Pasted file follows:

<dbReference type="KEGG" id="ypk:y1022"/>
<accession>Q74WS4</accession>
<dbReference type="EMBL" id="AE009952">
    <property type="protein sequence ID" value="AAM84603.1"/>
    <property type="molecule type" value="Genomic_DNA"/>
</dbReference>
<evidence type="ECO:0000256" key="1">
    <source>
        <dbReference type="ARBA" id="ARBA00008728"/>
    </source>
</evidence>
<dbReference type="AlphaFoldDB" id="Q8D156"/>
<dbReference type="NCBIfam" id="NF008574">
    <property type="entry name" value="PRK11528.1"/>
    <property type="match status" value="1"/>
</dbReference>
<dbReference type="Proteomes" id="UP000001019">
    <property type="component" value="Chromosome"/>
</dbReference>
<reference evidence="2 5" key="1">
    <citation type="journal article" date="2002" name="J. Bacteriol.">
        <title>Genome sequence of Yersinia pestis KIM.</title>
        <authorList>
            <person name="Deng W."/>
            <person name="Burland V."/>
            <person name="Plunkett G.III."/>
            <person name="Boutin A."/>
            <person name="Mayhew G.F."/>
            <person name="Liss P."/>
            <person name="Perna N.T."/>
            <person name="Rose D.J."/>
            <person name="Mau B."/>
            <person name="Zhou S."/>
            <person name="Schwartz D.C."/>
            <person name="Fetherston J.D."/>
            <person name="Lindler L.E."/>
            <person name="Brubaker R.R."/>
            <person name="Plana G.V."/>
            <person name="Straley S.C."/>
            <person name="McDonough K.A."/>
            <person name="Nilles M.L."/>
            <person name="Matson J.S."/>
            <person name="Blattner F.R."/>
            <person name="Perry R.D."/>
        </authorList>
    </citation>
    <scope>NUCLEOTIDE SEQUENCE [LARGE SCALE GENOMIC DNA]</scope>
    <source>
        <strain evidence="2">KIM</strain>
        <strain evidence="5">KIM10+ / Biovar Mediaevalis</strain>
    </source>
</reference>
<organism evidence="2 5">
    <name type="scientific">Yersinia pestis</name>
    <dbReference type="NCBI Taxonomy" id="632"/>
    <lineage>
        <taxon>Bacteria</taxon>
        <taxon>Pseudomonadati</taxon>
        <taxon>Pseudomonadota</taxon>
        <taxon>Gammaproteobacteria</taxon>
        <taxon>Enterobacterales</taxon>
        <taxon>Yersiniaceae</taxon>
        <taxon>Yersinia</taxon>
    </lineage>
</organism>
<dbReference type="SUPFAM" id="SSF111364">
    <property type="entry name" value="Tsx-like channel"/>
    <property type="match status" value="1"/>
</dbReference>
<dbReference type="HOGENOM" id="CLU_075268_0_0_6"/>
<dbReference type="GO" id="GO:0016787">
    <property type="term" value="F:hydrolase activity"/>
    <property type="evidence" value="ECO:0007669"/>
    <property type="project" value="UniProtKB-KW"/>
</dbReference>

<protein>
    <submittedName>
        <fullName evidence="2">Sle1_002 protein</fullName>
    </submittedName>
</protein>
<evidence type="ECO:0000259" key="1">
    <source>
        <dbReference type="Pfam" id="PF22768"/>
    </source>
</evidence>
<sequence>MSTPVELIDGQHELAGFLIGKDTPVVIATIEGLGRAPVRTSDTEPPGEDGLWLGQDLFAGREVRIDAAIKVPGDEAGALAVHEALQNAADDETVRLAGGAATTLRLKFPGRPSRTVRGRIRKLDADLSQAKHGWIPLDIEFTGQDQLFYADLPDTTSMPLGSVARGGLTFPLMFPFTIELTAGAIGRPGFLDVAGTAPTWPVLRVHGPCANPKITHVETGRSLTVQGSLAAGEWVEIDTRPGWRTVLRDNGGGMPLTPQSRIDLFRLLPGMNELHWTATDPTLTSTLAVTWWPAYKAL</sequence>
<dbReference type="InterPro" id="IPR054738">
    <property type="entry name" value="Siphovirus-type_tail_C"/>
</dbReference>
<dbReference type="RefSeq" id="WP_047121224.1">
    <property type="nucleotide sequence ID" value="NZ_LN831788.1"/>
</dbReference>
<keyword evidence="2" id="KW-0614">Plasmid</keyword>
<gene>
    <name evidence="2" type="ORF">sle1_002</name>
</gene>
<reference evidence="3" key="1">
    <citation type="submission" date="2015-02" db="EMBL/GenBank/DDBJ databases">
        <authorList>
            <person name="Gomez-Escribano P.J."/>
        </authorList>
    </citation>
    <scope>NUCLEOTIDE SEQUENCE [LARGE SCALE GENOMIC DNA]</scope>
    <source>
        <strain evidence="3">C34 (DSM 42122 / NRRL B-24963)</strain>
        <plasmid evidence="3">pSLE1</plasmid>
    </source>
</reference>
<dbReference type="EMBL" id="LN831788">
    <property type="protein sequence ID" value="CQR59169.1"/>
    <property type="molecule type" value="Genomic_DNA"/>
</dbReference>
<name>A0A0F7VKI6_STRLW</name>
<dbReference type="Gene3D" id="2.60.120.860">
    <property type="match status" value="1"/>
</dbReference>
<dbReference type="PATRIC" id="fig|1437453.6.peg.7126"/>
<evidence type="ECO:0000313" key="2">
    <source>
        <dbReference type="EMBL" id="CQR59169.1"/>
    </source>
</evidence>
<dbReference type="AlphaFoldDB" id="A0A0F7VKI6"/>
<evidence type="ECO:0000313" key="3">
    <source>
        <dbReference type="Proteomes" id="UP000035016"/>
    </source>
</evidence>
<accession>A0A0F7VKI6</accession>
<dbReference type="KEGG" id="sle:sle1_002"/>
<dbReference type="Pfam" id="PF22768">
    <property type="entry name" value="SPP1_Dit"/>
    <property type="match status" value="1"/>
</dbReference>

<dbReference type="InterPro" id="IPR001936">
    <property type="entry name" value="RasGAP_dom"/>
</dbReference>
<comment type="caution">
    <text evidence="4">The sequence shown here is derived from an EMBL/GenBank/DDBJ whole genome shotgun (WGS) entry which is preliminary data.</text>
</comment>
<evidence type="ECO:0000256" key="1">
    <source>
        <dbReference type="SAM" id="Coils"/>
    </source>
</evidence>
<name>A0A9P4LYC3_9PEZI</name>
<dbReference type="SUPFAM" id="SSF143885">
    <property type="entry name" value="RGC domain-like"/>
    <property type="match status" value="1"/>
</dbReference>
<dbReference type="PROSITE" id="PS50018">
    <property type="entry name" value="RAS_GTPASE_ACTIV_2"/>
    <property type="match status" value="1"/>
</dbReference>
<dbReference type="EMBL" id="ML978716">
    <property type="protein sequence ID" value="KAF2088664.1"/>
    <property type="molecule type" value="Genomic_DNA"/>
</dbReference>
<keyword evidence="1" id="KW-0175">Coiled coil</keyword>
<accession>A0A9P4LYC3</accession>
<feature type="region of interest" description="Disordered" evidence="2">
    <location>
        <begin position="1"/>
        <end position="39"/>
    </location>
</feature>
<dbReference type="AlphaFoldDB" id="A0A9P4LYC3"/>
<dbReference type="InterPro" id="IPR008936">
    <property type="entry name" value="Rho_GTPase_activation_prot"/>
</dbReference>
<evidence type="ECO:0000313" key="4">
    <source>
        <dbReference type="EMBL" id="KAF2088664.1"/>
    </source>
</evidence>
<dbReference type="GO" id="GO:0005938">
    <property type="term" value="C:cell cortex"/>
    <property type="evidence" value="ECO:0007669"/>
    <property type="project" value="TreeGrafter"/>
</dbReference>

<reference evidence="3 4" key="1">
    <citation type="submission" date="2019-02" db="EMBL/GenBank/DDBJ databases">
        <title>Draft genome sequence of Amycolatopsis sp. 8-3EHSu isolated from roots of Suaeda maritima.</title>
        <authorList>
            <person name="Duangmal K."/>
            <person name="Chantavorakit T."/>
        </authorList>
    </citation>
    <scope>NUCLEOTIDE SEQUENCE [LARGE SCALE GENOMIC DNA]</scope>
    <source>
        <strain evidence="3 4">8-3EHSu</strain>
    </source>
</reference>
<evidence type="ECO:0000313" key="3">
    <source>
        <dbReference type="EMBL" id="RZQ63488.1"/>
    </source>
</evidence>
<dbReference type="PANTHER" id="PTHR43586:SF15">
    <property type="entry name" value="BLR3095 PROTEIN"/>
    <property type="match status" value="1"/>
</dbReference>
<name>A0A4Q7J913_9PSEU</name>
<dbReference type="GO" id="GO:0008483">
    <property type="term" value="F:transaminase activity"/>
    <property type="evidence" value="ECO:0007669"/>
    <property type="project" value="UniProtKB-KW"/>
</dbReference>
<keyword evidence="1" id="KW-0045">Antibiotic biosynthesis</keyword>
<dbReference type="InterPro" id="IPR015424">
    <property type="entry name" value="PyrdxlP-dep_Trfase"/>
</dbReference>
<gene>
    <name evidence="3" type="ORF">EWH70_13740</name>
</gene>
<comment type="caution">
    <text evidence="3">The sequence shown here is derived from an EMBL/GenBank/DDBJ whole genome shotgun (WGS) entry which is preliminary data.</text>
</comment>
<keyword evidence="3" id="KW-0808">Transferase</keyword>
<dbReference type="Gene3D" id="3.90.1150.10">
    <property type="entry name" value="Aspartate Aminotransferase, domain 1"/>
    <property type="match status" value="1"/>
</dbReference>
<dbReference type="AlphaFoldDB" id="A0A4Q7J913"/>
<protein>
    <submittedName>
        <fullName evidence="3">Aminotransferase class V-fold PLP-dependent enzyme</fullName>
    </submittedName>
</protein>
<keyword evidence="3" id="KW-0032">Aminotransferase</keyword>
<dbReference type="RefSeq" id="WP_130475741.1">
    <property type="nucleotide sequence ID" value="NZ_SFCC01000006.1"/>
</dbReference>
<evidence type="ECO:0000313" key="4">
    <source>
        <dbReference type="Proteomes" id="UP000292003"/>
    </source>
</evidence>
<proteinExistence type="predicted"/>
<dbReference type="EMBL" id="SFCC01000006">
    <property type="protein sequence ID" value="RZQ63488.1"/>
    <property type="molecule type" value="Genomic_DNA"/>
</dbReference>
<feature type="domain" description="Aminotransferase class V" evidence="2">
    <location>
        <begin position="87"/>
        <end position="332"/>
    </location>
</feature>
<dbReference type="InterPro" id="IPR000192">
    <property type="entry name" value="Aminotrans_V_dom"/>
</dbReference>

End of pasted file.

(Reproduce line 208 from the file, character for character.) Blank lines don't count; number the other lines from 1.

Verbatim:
</dbReference>